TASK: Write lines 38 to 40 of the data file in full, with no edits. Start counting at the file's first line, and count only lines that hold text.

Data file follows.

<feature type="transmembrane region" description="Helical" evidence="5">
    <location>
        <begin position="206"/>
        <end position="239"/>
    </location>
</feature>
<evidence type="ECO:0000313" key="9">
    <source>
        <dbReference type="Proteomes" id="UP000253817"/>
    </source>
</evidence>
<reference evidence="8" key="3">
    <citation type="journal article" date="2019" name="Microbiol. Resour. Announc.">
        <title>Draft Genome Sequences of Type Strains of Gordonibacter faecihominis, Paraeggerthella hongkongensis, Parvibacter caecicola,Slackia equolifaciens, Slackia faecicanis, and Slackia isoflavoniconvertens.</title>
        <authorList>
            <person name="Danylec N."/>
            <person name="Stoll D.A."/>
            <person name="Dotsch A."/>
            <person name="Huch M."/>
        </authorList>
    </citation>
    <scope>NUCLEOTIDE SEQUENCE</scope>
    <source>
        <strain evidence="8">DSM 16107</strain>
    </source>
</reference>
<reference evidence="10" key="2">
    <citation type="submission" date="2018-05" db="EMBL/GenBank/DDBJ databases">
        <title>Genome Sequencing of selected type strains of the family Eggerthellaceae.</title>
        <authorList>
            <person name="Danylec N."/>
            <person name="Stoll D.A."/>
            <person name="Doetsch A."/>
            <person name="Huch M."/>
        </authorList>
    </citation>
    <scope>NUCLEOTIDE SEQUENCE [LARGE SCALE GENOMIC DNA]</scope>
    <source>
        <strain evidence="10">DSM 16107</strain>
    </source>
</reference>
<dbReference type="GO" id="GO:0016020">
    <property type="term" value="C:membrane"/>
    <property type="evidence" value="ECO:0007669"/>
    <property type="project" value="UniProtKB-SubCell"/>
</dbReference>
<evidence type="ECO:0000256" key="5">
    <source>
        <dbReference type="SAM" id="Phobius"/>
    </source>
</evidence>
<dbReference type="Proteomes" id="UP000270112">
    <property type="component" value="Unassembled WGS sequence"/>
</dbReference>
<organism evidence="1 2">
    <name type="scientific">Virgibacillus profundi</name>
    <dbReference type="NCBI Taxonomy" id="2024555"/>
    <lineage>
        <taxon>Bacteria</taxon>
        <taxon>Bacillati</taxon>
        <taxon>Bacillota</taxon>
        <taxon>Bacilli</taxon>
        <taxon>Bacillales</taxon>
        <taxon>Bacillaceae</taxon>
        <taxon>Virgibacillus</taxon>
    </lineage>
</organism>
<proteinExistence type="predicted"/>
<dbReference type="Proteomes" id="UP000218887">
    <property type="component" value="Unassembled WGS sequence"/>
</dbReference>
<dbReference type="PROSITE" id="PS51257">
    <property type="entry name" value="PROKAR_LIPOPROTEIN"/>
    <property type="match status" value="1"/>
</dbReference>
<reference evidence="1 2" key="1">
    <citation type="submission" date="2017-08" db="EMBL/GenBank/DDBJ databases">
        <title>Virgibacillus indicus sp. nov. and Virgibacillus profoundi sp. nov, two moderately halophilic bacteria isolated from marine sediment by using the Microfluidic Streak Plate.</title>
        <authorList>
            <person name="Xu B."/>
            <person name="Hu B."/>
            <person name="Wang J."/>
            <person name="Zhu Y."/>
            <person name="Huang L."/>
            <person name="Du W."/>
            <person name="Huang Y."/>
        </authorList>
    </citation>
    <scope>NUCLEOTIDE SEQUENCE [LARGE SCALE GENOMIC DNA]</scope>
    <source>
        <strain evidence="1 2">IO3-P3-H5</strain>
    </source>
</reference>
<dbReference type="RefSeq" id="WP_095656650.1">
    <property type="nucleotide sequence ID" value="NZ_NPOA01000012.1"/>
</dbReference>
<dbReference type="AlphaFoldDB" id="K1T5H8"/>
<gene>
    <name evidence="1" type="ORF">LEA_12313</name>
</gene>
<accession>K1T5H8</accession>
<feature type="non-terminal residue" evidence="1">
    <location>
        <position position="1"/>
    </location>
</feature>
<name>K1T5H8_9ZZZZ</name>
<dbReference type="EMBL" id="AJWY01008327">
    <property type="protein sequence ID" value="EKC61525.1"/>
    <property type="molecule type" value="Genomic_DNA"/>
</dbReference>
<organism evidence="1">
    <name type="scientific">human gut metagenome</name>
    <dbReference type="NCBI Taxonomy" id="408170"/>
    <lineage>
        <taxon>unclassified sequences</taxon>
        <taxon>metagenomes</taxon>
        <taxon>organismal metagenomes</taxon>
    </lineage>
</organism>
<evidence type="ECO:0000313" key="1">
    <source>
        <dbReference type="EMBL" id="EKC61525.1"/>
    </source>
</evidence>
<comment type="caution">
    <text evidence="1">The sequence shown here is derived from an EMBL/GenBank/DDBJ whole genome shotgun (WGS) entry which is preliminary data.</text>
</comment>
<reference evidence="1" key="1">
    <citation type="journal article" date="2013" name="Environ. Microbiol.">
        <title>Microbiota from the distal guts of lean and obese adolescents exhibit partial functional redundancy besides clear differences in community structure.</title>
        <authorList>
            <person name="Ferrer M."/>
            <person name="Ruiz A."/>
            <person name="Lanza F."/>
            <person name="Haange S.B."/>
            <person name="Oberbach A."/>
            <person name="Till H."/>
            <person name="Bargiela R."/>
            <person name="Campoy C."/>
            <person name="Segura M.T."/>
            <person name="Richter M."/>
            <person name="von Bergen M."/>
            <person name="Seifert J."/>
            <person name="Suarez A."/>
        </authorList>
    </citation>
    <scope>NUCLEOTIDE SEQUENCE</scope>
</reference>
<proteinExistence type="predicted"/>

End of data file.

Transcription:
    <source>
        <strain evidence="10">DSM 16107</strain>
    </source>